Sen. Harry Reid Claims Mitt Romney Didn’t Pay Taxes for a Decade

Senator Harry Reid
Senator Harry Reid

As more questions swirl around Republican presidential candidate Mitt Romney and how much he has paid in taxes over the past decade, Senate Majority Leader Harry Reid believes he has the answer: none.

Reid went on the floor of the Senate today and repeated his allegations that Romney paid no federal income taxes for more than 10 years. Reid said he got the information from an investor at Bain Capital, the firm Romney ran until about 1999.

Romney has refused to release his taxes before 2010, remaining steadfast even in the midst of a firestorm of criticism and questions from both Democrats and Republicans. The longer the candidate goes without giving them up, the more damaging observers think they must be.

Going a full decade without paying any taxes would be about as damaging as the tax story could get. Polls have indicated that voters believe Romney should release more of his tax returns.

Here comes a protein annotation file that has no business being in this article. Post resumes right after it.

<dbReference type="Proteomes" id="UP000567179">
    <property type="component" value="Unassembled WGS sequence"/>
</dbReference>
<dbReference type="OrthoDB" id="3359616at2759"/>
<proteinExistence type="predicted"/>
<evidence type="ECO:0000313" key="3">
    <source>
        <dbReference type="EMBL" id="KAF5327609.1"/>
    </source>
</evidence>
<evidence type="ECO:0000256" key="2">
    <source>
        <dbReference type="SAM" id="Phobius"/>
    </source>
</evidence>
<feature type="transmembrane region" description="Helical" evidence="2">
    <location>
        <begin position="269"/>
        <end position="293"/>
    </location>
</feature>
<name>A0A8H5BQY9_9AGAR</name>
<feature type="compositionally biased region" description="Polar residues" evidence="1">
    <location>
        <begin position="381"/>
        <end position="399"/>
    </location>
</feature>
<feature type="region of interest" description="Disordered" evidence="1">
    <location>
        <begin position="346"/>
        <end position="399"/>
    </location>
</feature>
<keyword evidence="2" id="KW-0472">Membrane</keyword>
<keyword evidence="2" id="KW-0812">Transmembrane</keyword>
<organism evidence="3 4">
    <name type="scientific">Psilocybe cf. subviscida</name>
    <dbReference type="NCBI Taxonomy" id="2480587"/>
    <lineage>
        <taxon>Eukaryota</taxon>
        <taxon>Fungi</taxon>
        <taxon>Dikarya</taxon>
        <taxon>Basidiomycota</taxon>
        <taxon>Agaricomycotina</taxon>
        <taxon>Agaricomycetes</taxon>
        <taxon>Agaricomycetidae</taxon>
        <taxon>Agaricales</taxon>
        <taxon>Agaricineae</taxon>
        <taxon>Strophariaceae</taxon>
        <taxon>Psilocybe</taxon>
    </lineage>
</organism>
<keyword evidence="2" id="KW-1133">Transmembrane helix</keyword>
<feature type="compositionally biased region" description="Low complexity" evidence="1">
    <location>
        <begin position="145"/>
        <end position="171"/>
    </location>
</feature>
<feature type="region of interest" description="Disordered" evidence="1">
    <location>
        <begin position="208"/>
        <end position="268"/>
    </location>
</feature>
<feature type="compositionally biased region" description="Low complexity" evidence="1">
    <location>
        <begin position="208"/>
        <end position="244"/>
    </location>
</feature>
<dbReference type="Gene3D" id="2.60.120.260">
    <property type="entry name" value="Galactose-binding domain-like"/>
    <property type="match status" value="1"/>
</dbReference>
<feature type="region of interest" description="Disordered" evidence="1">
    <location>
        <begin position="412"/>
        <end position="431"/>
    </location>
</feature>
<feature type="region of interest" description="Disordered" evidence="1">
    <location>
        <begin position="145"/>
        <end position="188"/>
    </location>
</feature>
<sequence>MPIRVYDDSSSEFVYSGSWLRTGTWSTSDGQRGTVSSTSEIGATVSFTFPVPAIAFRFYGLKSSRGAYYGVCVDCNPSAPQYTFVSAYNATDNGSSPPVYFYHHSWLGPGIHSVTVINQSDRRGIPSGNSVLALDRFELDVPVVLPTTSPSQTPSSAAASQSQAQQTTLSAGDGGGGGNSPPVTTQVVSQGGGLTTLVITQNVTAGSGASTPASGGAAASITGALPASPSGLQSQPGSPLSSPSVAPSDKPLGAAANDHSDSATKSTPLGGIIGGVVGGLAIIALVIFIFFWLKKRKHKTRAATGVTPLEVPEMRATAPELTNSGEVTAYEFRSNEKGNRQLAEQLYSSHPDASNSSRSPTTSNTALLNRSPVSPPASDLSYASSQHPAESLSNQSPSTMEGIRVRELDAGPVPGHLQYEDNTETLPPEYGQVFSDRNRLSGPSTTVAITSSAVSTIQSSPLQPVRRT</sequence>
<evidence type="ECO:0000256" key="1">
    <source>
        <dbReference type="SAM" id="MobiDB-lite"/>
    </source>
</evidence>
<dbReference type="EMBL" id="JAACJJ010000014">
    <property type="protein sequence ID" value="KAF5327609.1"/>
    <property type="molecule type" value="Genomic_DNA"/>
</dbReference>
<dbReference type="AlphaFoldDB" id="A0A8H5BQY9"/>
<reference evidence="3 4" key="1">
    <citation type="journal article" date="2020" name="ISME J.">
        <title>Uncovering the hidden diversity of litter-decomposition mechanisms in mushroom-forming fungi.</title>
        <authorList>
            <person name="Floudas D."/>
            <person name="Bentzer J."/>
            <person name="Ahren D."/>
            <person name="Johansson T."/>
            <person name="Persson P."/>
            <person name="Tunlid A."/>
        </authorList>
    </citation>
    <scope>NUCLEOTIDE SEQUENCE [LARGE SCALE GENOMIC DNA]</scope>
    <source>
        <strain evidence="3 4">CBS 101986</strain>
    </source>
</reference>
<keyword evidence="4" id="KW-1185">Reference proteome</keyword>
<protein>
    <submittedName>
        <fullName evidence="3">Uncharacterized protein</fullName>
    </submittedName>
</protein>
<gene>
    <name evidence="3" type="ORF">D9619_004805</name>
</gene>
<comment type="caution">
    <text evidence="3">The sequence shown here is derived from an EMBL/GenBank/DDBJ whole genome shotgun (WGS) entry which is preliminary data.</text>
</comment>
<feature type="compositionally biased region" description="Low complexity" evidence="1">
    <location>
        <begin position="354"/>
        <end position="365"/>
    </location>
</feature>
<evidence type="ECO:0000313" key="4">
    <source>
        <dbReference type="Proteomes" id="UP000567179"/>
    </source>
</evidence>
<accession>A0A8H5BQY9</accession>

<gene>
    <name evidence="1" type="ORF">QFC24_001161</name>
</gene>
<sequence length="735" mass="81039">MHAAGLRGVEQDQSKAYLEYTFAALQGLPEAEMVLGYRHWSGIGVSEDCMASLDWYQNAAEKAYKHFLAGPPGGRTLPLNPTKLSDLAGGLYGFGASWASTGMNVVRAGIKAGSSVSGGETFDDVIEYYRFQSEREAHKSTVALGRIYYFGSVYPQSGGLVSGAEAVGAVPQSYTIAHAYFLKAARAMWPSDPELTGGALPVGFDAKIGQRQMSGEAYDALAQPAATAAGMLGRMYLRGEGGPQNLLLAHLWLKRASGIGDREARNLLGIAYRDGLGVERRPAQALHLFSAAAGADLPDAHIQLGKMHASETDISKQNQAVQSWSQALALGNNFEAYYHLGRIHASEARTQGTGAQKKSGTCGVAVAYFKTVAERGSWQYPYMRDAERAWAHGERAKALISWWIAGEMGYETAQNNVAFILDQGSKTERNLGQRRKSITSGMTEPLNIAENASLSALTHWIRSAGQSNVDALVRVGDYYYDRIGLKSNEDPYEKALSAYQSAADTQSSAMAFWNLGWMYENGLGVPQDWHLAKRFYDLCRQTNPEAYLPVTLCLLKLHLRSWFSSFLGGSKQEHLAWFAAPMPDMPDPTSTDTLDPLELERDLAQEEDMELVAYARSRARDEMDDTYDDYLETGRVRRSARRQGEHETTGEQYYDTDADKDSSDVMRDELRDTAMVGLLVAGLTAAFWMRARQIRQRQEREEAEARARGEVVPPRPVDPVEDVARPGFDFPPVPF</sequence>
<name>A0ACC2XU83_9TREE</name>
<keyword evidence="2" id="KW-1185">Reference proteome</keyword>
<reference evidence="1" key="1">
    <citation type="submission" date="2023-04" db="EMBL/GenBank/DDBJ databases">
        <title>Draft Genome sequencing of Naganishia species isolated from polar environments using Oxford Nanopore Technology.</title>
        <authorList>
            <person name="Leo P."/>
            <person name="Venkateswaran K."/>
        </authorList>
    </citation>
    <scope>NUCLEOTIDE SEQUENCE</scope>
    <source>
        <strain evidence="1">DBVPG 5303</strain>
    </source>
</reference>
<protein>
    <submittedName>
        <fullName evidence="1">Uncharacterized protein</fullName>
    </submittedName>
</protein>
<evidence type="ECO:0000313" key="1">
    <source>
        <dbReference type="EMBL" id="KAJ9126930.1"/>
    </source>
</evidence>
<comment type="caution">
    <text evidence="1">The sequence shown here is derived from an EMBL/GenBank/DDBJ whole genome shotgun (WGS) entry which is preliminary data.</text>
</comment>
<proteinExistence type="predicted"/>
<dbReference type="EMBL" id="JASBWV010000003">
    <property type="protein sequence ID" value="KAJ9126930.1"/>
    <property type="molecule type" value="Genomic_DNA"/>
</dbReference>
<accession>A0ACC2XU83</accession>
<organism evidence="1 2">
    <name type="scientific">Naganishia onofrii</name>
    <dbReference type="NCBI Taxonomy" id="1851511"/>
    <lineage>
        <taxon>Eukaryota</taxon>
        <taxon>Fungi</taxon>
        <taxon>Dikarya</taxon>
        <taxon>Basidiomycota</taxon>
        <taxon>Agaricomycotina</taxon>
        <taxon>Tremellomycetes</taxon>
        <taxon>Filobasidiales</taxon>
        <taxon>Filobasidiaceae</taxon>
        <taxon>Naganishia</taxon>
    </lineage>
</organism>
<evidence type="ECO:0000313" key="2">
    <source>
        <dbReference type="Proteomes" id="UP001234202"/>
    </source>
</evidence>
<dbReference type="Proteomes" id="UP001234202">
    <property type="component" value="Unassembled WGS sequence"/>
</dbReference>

Reid has seemed annoyed that reporters would insist that he provide substantiation for his dramatic claim. When he went on the floor of the Senate this morning, Reid said, “The word’s out that he [Romney] hasn’t paid any taxes for 10 years.”

Reid has not let up in the past month, first alleging a month ago on the floor of the Senate that Romney “basically paid no taxes in the prior 12 years.”

According to Reid, he found out about Romney’s taxes earlier this summer from a Bain investor who called his office. Reid has refused to identify the investor.

“I have had a number of people tell me that,” Reid said in a conference call with Nevada reporter. “I don’t think the burden should be on me. The burden should be on him. He’s the one I’ve alleged has not paid any taxes. Why didn’t he release his tax returns?”

While reporters push Reid to verify his sources, it should be noted that no one has ever accused the senator of being rash or undisciplined. In other words, for the Senate Majority Leader to go this far out on a limb, with such a huge danger of enormous embarrassment, it must mean that Reid feels pretty confident about the truth of his allegations.

When Romney was recently asked whether the effective rate on his taxes had ever been below the 13.9 percent rate he paid in 2010, he dodged the question.

“I haven’t calculated that,” Romney said. “I’m happy to go back and look, but my view is I’ve paid all the taxes required by law.”

Romney campaign spokesman Eric Fehrnstrom said that Reid’s charges are “baseless, and they are untrue.”